We get many people coming to us asking why their pH meter isn’t working and in a lot of cases it ends up to be their pH electrode that is damaged. It’s not hard to damage electrodes, they are very sensitive and will break if it gets exposed to the wrong substances or not stored correctly.
One of the substances to be careful with are any substances containing protein. Proteins will often precipitate within the porous junction if they come into contact with the reference electrolyte, usually KCL. The porous structure will get blocked with protein debris filling the junction and rendering the electrode useless. If the electrolyte cannot flow freely the reference potential will no longer be stable, and measurements are not possible.
How can I revive a protein blocked electrode?
If you have an electrode with a junction contaminated with proteins, this can sometimes be cleaned by soaking the electrode into 5 % pepsin in 0.1 mol/L HCl solution for several hours.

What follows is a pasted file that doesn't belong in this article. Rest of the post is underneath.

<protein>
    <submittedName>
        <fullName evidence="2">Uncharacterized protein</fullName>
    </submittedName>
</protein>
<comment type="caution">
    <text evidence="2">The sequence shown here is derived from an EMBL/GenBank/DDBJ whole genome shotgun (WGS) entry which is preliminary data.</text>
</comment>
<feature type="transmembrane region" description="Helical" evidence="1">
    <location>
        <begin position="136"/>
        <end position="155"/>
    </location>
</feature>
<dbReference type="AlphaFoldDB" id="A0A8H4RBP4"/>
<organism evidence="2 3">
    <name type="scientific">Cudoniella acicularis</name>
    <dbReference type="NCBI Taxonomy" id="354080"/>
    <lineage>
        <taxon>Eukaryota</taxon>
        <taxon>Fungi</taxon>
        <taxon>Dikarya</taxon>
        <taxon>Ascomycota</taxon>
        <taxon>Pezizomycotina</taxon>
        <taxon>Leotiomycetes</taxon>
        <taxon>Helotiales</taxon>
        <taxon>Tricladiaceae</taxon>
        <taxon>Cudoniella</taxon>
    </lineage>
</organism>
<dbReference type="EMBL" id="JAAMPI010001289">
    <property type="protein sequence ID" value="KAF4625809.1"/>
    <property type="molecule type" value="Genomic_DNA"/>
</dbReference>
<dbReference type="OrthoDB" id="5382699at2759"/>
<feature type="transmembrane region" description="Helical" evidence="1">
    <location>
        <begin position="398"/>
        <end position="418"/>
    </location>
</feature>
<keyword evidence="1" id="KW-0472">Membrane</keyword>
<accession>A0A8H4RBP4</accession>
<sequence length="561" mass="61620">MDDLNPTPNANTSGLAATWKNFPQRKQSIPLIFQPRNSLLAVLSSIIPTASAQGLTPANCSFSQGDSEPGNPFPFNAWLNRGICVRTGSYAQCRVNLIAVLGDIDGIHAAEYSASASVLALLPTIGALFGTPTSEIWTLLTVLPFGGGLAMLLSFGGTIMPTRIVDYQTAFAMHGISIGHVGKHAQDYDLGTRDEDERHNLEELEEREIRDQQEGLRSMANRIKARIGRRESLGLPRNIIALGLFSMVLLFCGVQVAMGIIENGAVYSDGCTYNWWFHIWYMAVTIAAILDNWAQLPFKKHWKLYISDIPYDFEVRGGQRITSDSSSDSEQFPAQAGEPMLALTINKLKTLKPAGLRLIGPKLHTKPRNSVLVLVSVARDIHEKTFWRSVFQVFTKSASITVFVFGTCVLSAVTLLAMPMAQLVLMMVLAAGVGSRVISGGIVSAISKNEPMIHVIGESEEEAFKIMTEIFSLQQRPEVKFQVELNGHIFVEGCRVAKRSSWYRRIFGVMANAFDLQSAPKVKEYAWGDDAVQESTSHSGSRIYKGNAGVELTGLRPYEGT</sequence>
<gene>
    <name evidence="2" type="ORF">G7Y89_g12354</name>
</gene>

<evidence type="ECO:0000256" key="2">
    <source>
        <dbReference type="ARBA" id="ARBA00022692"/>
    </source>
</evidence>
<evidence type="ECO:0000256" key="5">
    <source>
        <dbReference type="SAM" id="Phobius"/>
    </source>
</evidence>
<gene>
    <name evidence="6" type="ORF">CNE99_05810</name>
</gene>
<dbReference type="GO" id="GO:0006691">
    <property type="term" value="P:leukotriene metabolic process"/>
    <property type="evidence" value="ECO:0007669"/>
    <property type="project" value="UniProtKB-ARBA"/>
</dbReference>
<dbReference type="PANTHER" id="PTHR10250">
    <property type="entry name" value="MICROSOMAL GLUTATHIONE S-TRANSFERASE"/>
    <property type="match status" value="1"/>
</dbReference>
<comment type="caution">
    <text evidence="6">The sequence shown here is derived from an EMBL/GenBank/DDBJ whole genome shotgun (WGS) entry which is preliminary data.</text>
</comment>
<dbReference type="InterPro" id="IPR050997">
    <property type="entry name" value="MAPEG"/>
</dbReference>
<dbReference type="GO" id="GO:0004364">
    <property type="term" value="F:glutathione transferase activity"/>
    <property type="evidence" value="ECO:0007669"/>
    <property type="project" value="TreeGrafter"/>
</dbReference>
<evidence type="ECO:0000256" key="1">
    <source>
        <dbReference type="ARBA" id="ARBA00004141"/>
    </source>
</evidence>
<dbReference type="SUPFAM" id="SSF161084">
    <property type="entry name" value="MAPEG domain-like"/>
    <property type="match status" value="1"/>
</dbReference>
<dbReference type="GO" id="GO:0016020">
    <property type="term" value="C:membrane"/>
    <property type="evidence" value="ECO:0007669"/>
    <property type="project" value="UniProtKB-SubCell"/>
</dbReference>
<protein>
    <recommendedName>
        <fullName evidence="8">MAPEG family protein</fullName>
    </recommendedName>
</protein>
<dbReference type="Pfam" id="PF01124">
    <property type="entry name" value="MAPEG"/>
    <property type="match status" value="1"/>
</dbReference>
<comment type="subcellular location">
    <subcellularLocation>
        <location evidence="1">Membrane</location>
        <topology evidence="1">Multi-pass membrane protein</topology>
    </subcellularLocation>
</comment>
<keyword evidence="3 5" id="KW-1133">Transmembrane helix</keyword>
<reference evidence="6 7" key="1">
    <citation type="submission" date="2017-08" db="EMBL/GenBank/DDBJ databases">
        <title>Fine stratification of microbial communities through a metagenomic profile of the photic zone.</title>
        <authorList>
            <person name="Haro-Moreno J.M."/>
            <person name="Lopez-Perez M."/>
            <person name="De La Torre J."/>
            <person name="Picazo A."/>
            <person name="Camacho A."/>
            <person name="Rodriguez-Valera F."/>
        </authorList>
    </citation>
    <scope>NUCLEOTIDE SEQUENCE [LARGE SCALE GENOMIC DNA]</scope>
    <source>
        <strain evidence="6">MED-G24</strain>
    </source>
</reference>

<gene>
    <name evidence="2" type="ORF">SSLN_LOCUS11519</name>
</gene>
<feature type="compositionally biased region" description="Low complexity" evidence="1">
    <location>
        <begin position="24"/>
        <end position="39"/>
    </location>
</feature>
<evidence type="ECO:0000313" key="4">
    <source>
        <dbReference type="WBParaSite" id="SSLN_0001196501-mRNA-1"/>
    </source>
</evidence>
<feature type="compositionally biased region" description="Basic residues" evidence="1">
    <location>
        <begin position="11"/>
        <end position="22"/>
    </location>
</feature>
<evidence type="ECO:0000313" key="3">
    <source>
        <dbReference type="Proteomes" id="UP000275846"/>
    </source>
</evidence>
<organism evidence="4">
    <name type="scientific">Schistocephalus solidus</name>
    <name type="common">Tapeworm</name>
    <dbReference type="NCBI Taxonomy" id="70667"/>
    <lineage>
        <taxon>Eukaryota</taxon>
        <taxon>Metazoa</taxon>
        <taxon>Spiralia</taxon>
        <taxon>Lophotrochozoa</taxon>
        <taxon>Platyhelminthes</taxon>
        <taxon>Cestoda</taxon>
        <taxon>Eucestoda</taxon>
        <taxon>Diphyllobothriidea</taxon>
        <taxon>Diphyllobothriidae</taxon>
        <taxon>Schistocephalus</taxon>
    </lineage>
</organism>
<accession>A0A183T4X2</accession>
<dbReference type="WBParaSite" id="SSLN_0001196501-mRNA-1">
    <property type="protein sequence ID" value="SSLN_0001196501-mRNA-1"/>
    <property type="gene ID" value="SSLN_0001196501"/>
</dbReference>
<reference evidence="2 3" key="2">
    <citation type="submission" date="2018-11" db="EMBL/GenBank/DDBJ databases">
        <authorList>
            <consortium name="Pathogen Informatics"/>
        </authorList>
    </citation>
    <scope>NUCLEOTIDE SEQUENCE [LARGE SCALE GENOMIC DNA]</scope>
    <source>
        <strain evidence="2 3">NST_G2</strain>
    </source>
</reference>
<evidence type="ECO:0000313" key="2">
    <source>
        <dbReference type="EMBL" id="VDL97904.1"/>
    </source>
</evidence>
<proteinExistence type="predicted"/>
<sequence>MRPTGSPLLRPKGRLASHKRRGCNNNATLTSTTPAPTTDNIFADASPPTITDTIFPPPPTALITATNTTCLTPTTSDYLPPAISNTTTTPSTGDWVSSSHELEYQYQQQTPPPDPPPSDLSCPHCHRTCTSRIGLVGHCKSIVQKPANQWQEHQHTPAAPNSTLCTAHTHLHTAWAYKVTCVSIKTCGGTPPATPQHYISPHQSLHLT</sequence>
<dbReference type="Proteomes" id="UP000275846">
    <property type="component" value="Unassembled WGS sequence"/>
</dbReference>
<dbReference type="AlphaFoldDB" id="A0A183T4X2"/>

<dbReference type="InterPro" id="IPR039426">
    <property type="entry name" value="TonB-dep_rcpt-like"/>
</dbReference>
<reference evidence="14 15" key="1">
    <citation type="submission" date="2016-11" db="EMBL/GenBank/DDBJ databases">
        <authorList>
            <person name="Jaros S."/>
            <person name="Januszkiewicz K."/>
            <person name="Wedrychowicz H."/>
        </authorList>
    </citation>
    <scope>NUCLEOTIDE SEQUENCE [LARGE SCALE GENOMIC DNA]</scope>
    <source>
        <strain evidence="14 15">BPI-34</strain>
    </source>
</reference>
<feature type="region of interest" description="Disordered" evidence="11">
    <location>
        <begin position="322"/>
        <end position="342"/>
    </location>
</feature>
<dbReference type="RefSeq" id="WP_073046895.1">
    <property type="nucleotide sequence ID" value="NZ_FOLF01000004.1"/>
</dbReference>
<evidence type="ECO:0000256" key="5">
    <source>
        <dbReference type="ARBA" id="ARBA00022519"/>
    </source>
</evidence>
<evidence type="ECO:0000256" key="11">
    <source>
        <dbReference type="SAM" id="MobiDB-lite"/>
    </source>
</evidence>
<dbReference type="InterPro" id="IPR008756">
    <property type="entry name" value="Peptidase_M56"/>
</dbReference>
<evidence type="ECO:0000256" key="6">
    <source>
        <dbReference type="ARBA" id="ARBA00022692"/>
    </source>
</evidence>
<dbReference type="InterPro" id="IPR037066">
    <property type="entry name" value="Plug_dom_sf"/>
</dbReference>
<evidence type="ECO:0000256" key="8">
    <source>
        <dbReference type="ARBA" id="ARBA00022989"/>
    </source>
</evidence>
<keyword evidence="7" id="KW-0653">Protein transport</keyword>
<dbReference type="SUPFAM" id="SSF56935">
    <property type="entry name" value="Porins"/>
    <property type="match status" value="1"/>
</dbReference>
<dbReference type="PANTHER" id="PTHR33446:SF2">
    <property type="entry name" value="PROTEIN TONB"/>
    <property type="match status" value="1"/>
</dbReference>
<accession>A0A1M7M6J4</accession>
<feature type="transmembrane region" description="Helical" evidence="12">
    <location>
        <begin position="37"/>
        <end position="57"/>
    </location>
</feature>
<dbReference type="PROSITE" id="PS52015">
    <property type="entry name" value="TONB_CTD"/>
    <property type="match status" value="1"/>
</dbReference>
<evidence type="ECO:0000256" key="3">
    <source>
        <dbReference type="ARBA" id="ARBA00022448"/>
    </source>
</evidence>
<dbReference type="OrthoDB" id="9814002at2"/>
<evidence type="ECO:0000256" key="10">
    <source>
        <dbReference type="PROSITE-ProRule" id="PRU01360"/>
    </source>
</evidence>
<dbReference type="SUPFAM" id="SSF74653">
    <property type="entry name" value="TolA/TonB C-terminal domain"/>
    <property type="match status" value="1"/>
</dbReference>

What type of electrode should I use?
A liquid junction electrode creates a junction with a thin film of filling solution at the tip of the probe. They usually have a pump function to allow you to create a fresh junction for every use. This feature allows the user to flush out any traces of protein from the junction after measurement which prevents precipitate lingering and forming. Liquid junctions are available in both epoxy and glass.
Another option would be to use a double junction electrode. These electrodes have an additional salt bridge to prevent reactions between the electrode fill solution and your sample which would otherwise cause a build up of debris.
For more information on the testing the pH of protein solutions or any other substance please get in touch with our technical support team; phone 01954233120, email firstname.lastname@example.org or fill in the form below and we will get in touch.